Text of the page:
SCALIA: So you think undermining is perfectly okay? You would never consider undermining to be disruption and therefore bad? Right after a class on drugs, he can be standing there in the hall and say: This class was ridiculous, drugs are good for you, I use ’em all the time, I urge all of you. That's perfectly okay? That's not undermining?
MIKE: So Joe might not have been physically impeding any actual classroom instruction—but there’s a different kind of disruption: Maybe he was, to use Scalia’s word, “undermining” the anti-drug message of the school.
MATT: Yeah. And, by a vote of 5-4, the Court ruled that Joe Frederick’s banner, which could be seen as undermining the school’s message, was indeed disruptive.
SIEGEL: This is All Things Considered from NPR News. I’m Robert Siegel.
BLOCK: And I’m Melissa Block. The Supreme Court issued three major First Amendment opinions today. NPR’s Nina Totenberg reports.
TOTENBERG: Writing for the Court, Chief Justice Roberts said the banner was cryptic, but the principal’s interpretation of it as a message advocating drug use was reasonable.
MATT: Here’s Chief Justice John Roberts, reading the opinion from the bench. He starts with that famous line from the Tinker decision:
ROBERTS: Students do not shed their First Amendment rights at the school-house gate.
MATT: But he quickly qualifies it:
ROBERTS: The nature of those rights has to be assessed in light of the special characteristics of the school environment. The rights of students at school are not the same as the rights of adults in the community at large. Based on the special characteristics of the school environment, and the government interest in stopping student drug abuse, we conclude that schools may restrict student expression promoting such abuse.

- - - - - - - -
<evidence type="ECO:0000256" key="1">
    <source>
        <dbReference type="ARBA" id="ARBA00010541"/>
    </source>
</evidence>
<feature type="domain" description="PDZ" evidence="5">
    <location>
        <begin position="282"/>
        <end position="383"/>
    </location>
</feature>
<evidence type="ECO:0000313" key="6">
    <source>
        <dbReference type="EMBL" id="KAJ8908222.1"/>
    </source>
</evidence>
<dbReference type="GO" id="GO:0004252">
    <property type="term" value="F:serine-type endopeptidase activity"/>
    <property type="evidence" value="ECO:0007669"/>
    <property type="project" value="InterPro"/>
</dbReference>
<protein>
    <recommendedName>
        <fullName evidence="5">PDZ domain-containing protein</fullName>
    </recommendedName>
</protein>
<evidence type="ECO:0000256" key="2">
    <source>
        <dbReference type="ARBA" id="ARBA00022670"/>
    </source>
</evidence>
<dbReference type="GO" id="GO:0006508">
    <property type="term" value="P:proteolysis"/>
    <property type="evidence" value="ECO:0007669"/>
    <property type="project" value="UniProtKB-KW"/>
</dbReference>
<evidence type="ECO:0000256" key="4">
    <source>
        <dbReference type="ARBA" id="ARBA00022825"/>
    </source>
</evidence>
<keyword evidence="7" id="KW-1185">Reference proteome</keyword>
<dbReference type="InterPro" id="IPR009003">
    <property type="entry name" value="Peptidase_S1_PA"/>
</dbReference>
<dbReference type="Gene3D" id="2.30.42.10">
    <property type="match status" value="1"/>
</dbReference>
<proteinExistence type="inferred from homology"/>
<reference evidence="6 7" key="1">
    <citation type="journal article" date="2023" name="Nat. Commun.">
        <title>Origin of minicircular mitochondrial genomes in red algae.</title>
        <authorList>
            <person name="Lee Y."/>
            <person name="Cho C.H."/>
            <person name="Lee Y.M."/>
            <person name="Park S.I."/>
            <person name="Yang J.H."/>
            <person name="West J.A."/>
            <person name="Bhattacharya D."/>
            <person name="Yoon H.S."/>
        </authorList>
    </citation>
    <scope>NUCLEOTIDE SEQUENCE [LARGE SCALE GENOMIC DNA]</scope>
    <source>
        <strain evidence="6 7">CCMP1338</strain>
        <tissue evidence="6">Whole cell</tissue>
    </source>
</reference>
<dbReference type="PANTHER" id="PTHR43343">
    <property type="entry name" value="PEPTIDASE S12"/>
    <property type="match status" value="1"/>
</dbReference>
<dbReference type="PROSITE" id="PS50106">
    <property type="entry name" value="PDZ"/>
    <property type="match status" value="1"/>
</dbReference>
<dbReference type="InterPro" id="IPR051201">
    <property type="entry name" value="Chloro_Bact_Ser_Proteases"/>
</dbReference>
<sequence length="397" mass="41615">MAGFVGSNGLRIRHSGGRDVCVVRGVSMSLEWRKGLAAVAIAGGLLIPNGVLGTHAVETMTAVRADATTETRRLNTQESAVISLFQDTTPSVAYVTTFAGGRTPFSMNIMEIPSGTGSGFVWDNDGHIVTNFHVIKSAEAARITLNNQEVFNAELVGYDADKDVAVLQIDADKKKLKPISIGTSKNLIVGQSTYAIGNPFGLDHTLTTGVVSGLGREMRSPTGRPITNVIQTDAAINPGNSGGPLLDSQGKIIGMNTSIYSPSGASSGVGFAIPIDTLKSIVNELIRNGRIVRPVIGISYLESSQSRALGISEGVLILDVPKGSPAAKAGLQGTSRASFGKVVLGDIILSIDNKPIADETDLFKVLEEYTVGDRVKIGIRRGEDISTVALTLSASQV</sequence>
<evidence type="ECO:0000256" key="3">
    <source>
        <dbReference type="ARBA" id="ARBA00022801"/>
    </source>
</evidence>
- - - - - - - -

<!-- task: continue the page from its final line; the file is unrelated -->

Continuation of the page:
MATT: That was the majority opinion. But four justices on the court disagreed. Justice John Paul Stevens derided the court’s “feeble effort,” he said, “to divine” the “hidden meaning” of the banner. “It takes real imagination,” he goes on, “to read a ‘cryptic’ message with a slanting drug reference as an incitement to drug use.”
MIKE: Yeah, the dissenting Justices say that when a message is this cryptic, the law really should err on the side of the speaker.
MATT: And in general, we do err on the side of the speaker. But, you know, schools are different.
MIKE: Look, I get it. I’m a parent and schools, you know, they’re not gulags, but they sure ain’t democracies. Here, again, is law professor Garrett Epps.
EPPS: I always ask my First Amendment students how many of them have lived in a totalitarian country. Sometimes one or two hands go up but usually none. And then I say, "That's completely wrong, you've all lived under totalitarianism because you went to high school."
SCHWARTZ: So in the wake of Tinker, schools have tended to be afraid of—and tried to censor—a few specific topics of discussion.
EPPS: Well sex. I would say sex, sex, sex.
EPPS: Sex …
EPPS: … and drugs and violence.
VUOLO: So, all the things that teenagers think about all the time are the things they can’t talk about in school.
MATT: There’s a little epilogue to this tale. Remember how this all started, with the buttons in the class, moving the people around?
MATT: Well, Joe Frederick is back at the school: not as a student, and not as a teacher, but as part of that lesson. Here’s Gary Lehnhart.
LEHNHART: I often start the lesson off by saying, look, this one you know. We know where this one goes, according to the Court. But you don’t have to agree with that. And you can move it to where you wanna move it and express, like many of the Justices did in this case, why they think it should’ve been protected speech.
MATT: And maybe, someday in the future, another kid with all the moxie of Joe
Frederick will come along. And that student will push the Bong Hits for Jesus button all the way to 9-0—protected. And maybe that student will go on to become the fifth vote on the Supreme Court.
MIKE: And that’s the brilliance of our system. Justice Scalia said that the Tinker case has only stood the test of time because we haven’t overruled it yet. Well, the same is true of this Bong Hits decision and every other case that we’ve discussed. Precedent is important but it’s not permanent. It evolves because we evolve. So go ahead and advocate whatever drug you want for whichever messiah you choose. Just make sure that, for now at least, you’re outside that schoolhouse gate.
MATT: Unprecedented was produced by me — Matthew Schwartz — and my co-host, Mike Vuolo.